3.1.2. Tumour necrosis factor α

Tumour necrosis factor α (TNF-α) is a pro-inflammatory cytokine that plays an important role in the pathogenesis of many autoimmune diseases. Anti-TNF-α agents are approved for the treatment of rheumatoid arthritis, seronegative spondyloarthropathies and inflammatory bowel diseases [7]. Contrasting with its well-proven role in other inflammatory diseases, the relevance in SSc and in profibrotic conditions is still conflicting.

Some animal models have shown a benefit from TNF-α blockade. In a study using the bleomycin mouse model, treatment with etanercept resulted in a significant reduction in dermal sclerosis compared with bleomycin mice not treated with etanercept (dermal thickness 85.83 ± 12.8 vs 126.4 ± 31.3 μm, respectively, p < 0.05). Histopathological analysis of the skin revealed a reduction in the collagen content and in infiltrating myofibroblasts (reduced levels of tissue hydroxyproline and α-SMA, p < 0.05) and reduced levels of TGF-β (514.4 ± 62,6 vs 716.9 ± 49.1, treated mice vs non-treated, p < 0.05) [23].

The efficacy of anti-TNF-α agents was also assessed in SSc patients. In an open-label study, 16 patients with dcSSc were treated with infliximab 5 mg/kg (five infusions at weeks 0, 2, 6, 14 and 22). There was no significant improvement in the mRSS, but there was a trend towards a decline between the peak score at 6 weeks (OR 29, 95% CI 11–44) and the 22-week time point (OR 17, 95% CI 6–46, p = 0.10). A limiting factor was the frequency of adverse events (total of 127, with 21 considered serious events and 19 definitively related to infliximab treatment). Eight patients (50%) discontinued infliximab prematurely [24].

In addition, a EUSTAR consensus meeting on the role of anti-TNF-α therapy in SSc concluded that its use in SSc should be discouraged, although it can be considered for patients with inflammatory arthritis overlap. These conclusions were based on a review of data on anti-TNF-α therapy from 79 EUSTAR centres. From a total of 65 patients treated with TNF-α inhibitors, 48 patients (74%) improved, but their main clinical manifestation was inflammatory arthritis. In seven patients (11%), the disease worsened mostly due to progression of lung fibrosis, and in two patients (15%), there was no change in the outcome [25].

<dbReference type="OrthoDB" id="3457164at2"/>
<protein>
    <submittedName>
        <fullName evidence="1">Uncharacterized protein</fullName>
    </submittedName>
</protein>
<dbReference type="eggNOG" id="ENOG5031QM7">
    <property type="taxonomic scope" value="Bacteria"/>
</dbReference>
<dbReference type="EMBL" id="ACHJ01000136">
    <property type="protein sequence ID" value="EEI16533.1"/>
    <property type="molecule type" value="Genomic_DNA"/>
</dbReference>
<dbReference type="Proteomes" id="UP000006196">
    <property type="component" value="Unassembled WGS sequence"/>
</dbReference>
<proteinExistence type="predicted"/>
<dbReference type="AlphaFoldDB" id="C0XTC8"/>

Furthermore, there is evidence in the literature of progression of lung fibrosis in patients with rheumatoid arthritis, mainly related to lung alveolitis after treatment with TNF-α antagonists [26], and in the last few years, some similar cases in SSc have been reported. Recently, Allanore et al. reported a case of a patient with a 5-year diagnosis of lcSSc with established interstitial lung disease with relatively well-preserved lung function (FVC of 72% predicted and diffusing capacity for carbon monoxide (DLCO) of 52%), treated with azathioprine and with progressively disabling inflammatory polyarthritis. Treatment with adalimumab was started with improvement in the articular symptoms, but worsening of the lung disease after 6 months of treatment, requiring long-term oxygen therapy and resulting in death from respiratory failure [27].

Due to these reports, anti-TNF-α therapy is now seldom used in SSc patients, based on recommendations by experts and despite the absence of randomized controlled trials.

3.1.3. Interleukin-1